Of course, this won't stop anyone from inventing new programming languages, and that's fine. Just don't fool yourself. When building quality software is your goal, agility, flexibility, ingenuity, and skill trump technology every time. But choosing mature tools doesn't hurt.
Programming myth No. 5: The more eyes on the code, the fewer bugs
Open source developers have a maxim: "Given enough eyeballs, all bugs are shallow." It's sometimes called Linus' Law, but it was really coined by Eric S. Raymond, one of the founding thinkers of the open source movement.
"Eyeballs" refers to developers looking at source code. "Shallow" means the bugs are easy to spot and fix. The idea is that open source has a natural advantage over proprietary software because anyone can review the code, find defects, and correct them if need be.
Unfortunately, that's wishful thinking. Just because bugs can be found doesn't mean they will be. Most open source projects today have far more users than contributors. Many users aren't reviewing the source code at all, which means the number of eyeballs for most projects is exaggerated.
More importantly, finding bugs isn't the same as fixing them. Anyone can find bugs; fixing them is another matter. Even if we assume that every pair of eyeballs that spots a bug is capable of fixing it, we end up with yet another variation on Brooks' Mythical Man-Month problem.
One 2009 study found that code files that had been patched by many separate developers contained more bugs than those patched by small, concentrated teams. By studying these "unfocused contributions," the researchers inferred an opposing principle to Linus' Law: "Too many cooks spoil the broth."
Brooks was well aware of this phenomenon. "The fundamental problem with program maintenance," he wrote, "is that fixing a defect has a substantial (20 to 50 percent) chance of introducing another." Running regression tests to spot these new defects can become a significant constraint on the entire development process -- and the more unfocused fixes, the worse it gets. It's enough to make you bug-eyed.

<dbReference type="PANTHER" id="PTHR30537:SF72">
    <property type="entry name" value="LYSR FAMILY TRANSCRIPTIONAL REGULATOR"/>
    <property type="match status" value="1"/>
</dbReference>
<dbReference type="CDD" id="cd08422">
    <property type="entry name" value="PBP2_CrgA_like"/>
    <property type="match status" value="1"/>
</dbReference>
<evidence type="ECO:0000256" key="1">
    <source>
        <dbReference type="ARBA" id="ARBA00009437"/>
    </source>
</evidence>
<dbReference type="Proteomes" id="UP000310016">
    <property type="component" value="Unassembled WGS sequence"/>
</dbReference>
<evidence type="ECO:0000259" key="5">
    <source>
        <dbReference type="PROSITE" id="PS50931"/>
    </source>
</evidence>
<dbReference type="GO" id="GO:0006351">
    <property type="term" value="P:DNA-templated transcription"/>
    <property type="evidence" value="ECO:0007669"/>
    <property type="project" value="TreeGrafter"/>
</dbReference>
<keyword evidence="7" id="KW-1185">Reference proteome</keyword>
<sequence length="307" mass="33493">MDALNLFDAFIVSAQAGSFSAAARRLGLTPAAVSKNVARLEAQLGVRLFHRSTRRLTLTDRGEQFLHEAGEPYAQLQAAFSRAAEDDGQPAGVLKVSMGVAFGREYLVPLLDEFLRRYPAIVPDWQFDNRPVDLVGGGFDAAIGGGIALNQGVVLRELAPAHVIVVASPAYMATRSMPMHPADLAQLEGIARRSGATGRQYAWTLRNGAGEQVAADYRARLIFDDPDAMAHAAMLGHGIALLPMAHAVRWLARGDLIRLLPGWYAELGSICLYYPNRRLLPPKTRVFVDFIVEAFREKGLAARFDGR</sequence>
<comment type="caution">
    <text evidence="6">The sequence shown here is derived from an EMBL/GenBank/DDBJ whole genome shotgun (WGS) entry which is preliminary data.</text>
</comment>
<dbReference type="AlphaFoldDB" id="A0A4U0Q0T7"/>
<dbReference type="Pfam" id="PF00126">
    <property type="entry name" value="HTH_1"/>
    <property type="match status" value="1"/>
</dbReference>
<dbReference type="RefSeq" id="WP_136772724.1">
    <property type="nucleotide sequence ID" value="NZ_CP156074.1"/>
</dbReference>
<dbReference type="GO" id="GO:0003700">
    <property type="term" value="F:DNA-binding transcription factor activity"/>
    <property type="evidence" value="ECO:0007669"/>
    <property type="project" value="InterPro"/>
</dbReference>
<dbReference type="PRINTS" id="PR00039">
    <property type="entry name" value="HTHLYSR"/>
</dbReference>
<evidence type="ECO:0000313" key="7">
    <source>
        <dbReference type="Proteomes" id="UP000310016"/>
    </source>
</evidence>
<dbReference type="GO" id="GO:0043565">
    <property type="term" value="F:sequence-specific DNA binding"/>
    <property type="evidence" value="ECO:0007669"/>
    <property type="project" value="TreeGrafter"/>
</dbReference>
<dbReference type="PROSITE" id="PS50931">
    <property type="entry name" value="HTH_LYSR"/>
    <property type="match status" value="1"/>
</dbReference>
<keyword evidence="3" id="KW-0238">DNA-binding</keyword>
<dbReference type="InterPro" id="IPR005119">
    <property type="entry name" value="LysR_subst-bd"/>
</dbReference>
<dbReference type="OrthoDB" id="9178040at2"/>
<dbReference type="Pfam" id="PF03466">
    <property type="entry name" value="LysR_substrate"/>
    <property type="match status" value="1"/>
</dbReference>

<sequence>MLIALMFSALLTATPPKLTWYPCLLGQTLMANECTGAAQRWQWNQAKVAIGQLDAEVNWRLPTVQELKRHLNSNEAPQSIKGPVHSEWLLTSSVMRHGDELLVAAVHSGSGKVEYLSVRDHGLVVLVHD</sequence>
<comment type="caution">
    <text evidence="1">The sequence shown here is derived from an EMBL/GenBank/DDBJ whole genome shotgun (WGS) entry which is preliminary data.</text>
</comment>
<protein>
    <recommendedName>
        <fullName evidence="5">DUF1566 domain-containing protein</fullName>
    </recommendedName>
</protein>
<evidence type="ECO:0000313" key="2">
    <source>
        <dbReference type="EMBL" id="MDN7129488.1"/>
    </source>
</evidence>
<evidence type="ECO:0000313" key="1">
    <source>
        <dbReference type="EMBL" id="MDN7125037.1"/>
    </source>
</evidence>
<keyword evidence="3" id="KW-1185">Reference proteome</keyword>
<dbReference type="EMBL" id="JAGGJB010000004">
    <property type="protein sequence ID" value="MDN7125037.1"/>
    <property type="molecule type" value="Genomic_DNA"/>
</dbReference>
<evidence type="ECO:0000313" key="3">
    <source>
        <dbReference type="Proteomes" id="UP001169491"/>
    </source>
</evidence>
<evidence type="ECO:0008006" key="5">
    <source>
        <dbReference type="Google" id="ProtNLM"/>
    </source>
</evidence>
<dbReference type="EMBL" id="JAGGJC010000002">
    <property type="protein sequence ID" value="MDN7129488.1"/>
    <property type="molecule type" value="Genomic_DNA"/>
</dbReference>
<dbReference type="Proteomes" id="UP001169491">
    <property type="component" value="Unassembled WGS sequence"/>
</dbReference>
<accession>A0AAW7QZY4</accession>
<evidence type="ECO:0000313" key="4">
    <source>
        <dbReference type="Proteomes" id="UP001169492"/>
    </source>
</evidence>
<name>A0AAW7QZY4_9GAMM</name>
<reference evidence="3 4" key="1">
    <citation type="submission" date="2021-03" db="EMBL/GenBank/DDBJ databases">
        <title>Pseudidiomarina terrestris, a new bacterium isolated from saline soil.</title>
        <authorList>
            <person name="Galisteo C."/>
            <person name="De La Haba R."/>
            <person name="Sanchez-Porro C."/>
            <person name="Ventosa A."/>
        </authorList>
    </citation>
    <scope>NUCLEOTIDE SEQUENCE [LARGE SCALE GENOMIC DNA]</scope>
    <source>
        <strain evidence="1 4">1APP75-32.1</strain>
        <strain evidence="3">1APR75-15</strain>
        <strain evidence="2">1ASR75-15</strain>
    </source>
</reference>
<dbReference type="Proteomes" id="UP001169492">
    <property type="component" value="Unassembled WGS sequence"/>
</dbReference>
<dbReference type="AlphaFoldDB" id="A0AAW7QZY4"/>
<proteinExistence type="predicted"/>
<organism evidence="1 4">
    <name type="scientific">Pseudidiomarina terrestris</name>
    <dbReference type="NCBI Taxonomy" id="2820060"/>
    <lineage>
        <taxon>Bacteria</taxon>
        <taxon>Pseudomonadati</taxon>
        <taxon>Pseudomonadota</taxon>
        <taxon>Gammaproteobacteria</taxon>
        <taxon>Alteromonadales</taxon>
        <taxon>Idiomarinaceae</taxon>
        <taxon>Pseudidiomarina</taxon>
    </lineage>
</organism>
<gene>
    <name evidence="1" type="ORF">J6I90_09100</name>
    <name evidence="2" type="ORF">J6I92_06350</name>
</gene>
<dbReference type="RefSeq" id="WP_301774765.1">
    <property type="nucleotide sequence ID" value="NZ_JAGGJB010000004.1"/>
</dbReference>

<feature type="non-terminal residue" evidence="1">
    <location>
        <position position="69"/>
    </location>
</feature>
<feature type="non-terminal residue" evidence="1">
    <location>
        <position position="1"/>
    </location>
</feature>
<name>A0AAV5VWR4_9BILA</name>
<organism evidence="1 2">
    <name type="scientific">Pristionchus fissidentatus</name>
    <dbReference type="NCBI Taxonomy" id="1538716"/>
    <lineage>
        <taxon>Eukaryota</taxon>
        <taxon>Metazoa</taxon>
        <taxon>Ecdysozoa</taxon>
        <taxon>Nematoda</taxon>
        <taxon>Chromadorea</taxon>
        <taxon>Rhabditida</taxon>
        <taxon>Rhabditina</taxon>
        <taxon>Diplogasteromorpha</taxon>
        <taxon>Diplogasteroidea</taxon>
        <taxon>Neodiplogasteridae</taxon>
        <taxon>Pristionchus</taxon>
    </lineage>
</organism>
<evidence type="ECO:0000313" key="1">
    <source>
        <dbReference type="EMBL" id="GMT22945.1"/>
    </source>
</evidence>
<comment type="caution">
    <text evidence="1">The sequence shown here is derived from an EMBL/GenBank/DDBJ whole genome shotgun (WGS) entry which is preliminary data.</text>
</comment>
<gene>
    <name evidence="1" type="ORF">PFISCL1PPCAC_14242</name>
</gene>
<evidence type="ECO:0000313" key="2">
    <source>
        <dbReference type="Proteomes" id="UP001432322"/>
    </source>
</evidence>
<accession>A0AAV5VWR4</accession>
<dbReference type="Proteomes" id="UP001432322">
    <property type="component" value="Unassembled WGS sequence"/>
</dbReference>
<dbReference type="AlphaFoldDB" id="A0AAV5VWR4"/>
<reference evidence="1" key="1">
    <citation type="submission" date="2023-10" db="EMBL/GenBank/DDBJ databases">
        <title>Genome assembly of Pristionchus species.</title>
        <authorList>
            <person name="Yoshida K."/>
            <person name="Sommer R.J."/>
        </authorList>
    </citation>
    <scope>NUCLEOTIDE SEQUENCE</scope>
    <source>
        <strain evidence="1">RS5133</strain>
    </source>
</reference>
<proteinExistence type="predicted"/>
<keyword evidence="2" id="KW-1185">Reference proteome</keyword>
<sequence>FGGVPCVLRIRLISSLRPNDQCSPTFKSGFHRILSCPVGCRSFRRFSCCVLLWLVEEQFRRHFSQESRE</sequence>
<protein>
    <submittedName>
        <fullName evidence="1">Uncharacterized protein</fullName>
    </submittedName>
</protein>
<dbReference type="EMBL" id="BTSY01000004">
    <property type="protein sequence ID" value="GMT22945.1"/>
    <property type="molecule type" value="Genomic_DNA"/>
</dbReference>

Programming myth No. 6: Great programmers write the fastest code
A professional racing team's job is to get its car to the finish line before all the others. The machine itself is important, but it's the hard, painstaking work of the driver and the mechanics that makes all the difference. You might think that's true of computer code, too. Unfortunately, hand-optimization isn't always the best way to get the most performance out of your algorithms. In fact, today it seldom is.
One problem is that programmers' assumptions about how their own code actually works are often wrong. High-level languages shield programmers from the underlying hardware by design. As a result, coders may try to optimize in ways that are useless or even harmful.
Take the XOR swap algorithm, which uses bitwise operations to swap the values of two variables. Once, it was an efficient hack. But modern CPUs boost performance by executing multiple instructions in parallel, using pipelines. That doesn't work with XOR swap. If you tried to optimize your code using XOR swap today, it would actually run slower because newer CPUs favor other techniques.
Multicore CPUs complicate matters further. To take advantage of them, you need to write multithreaded code. Unfortunately, parallel processing is hard to do right. Optimizations that speed up one thread can inadvertently throttle the others. The more threads, the harder the program is to optimize. Even then, just because a routine can be optimized doesn't mean it should be. Most programs spend 90 percent of their running time in just 10 percent of their code.